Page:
We've all said it before. After we've loosened our belts to help forget the dessert haunting our waistline, we've told ourselves something must be wrong with our scale. It's the only logic that keeps us from the stale world of low-fat potato chips and "Buns of Steel."
Baltimore native and author Van Whitfield was no exception -- even though he gained his love handles intentionally. To write his second novel, "Something's Wrong with Your Scale!", the Lanham resident decided extra pounds would provide him insight into the plus-sized world of his protagonist. In fact, he gained 50 pounds worth of insight.
His first reaction: denial.
"On the basketball court, I went from being the guy in red to the 'fat guy,' " the soft-spoken 39-year-old tells an audience at Barnes and Noble in the Inner Harbor. Initially, a spare "ball" under his shirt didn't slow the avid hoopster. But when Whitfield complained that all his clothes had shrunk in the dryer, a friend laughed and suggested that he hop in there, too.
As he recalls this story, the audience laughs with him -- and laughter's why they're here in the first place. They've just finished reading "Something's Wrong with Your Scale!" (Doubleday, $22.95), a bittersweet romantic comedy about the perils of lost love and gained weight.
With his harmless slouch and his wide, modest eyes, it's almost difficult to believe this is the same Whitfield whose humor and insight have distinguished him as an up-and-coming male voice on the black literary scene. This month's Essence online recognizes "Scales!" as its Book of the Month, uncommon for a work of fiction.
For his first novel, 1997's "Beeperless Remote," Whitfield was nominated for six Ben Franklin Awards, the rough equivalent of the American Book Award for independent publishers (sponsored by the Publishers Marketing and American Booksellers associations). As reviews of "Beeperless Remote" moved from black publications like Essence and Rap Pages to Publisher's Weekly, it became obvious that Whitfield's tales of 30-something adventure in Washington, D.C., appealed to a universal audience.
Whitfield was born in Baltimore and raised off Cold Spring Lane. His father worked as a probation specialist for the state penitentiary and his mother taught special education. His road to literary success was not without roundabouts. He didn't really begin writing until Memorial Day 1995, when, as a public affairs specialist in the Mayor's Youth Initiative Office in Washington, he suffered through another atrocious blind date.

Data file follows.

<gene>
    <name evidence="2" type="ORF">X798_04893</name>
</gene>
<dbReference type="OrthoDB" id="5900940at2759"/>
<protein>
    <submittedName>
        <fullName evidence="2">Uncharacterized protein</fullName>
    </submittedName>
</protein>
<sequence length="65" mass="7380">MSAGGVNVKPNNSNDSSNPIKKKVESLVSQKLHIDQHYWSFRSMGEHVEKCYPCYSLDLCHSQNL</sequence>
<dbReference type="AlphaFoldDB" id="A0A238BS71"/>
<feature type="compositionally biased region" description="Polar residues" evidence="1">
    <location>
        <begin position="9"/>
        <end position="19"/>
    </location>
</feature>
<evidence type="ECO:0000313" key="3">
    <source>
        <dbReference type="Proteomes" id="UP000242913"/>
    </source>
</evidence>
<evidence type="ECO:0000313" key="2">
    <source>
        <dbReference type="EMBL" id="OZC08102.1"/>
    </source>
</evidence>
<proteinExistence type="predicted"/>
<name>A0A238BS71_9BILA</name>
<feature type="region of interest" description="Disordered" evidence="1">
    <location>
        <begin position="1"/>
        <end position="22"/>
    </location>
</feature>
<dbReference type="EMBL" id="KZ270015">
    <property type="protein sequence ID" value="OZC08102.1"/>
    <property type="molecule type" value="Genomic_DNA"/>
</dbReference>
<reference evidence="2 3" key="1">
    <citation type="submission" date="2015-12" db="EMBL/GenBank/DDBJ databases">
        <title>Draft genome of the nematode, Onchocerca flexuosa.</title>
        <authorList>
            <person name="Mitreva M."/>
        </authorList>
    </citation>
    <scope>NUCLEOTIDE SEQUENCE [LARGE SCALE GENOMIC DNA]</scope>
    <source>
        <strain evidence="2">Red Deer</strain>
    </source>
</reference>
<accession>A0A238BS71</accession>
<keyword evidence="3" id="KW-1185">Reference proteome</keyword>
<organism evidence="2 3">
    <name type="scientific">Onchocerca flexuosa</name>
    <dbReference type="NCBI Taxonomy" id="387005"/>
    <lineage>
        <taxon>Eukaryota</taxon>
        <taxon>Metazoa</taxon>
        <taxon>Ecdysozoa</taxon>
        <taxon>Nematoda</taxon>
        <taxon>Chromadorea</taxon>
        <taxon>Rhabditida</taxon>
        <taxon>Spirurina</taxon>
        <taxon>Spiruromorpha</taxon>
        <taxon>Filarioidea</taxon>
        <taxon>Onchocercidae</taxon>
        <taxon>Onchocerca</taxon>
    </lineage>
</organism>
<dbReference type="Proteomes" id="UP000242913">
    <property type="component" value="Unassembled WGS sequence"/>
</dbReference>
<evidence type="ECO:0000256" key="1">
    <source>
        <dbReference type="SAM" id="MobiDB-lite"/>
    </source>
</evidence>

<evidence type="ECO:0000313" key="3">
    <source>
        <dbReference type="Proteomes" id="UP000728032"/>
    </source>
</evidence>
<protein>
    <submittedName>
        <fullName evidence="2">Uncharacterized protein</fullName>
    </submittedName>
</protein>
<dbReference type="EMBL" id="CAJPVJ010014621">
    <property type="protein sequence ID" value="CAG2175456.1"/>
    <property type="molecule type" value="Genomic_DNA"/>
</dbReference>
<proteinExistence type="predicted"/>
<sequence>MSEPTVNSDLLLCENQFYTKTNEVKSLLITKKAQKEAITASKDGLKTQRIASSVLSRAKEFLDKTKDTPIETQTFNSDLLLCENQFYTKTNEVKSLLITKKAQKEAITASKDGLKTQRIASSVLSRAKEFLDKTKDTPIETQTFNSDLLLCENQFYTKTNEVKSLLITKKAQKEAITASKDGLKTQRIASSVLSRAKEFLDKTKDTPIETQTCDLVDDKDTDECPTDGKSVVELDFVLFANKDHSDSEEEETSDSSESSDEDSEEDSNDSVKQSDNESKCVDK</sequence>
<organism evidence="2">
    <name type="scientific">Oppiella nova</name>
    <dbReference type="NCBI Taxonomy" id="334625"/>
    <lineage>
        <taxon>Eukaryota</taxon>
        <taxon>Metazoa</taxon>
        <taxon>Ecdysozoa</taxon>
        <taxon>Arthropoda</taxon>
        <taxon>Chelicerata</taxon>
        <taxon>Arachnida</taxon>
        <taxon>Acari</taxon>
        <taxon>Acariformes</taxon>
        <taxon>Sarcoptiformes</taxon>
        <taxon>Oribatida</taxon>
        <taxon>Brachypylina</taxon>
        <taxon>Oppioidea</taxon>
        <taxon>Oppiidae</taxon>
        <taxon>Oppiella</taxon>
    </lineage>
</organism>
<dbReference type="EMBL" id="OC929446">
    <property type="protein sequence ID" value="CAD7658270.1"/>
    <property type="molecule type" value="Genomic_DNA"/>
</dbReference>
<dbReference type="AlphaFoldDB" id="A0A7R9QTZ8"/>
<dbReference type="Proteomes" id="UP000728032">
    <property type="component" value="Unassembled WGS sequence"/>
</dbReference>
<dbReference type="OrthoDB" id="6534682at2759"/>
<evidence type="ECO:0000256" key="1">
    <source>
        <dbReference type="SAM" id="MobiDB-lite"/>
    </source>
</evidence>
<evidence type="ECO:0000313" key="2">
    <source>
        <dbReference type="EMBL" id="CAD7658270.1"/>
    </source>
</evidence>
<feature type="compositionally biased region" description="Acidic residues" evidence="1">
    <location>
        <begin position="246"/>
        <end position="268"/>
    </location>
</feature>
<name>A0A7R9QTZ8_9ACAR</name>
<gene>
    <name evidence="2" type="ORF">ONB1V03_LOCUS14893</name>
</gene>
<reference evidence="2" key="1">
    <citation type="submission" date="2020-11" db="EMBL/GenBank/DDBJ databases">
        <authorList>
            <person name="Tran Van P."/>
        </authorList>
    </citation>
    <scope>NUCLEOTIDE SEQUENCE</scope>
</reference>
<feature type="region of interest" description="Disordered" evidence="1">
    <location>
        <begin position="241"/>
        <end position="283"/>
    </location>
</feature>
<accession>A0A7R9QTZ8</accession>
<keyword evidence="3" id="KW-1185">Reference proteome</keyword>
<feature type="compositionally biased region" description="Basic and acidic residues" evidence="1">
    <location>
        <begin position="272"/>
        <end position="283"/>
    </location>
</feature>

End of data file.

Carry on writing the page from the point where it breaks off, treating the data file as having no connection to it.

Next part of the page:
"I didn't aspire to write and never considered it a career option," he says, "but after that date, I was so frustrated, I went home and put it down on paper." A relative picked up that paper, and, delighted by the tragicomic tale, passed it around at a family barbecue. The story had his family in hysterics. You should write a book, they told him.
The next day Whitfield was downsized from his job because of an "inability to write with imagination." Given four months' notice, he wrote eight hours a day on his office computer (he didn't have one at home). He told his supervisor he was too busy writing his book to work. "She thought I was kidding," he says. "She'd say, 'You're so funny!' "
But Whitfield was serious. After numerous rejections from top publishing houses, he struck a deal with a small black press. "Beeperless Remote," based on his unforgettable Memorial Day and the general havoc of the D.C. dating scene, was an underground sensation. Whitfield filed suit against the press (the book was selling, but he wasn't seeing the profits), and the contract was dropped. Then he was picked up by publishing giant Doubleday -- the first to reject "Beeperless."
Publishers had suggested Whitfield's work was not "black" enough, which he guesses referred to the book's lack of profanity and violence. "They didn't want to see responsible, middle-class, college-educated black men," says Whitfield.
Whitfield is one of a handful of black writers (along with Colin Channer and Omar Tyree) whose work is the male counterpart to relationship-based comedies such as "Waiting to Exhale," which have become popular in the last few years. Readers, it seems, easily identify with Whitfield's strikingly human, yet funny, characters. (While promoting his first book, Whitfield challenged his audience to find a page without something funny on it.)
"It's just a funny book," says Beverly Butler, member of Sisters Bonding Through Books, a Baltimore-based book club.
It took time for Whitfield to develop his humor on paper, and he sharpened his ear for dialogue by attending dinner parties just to listen to the dynamics of speech.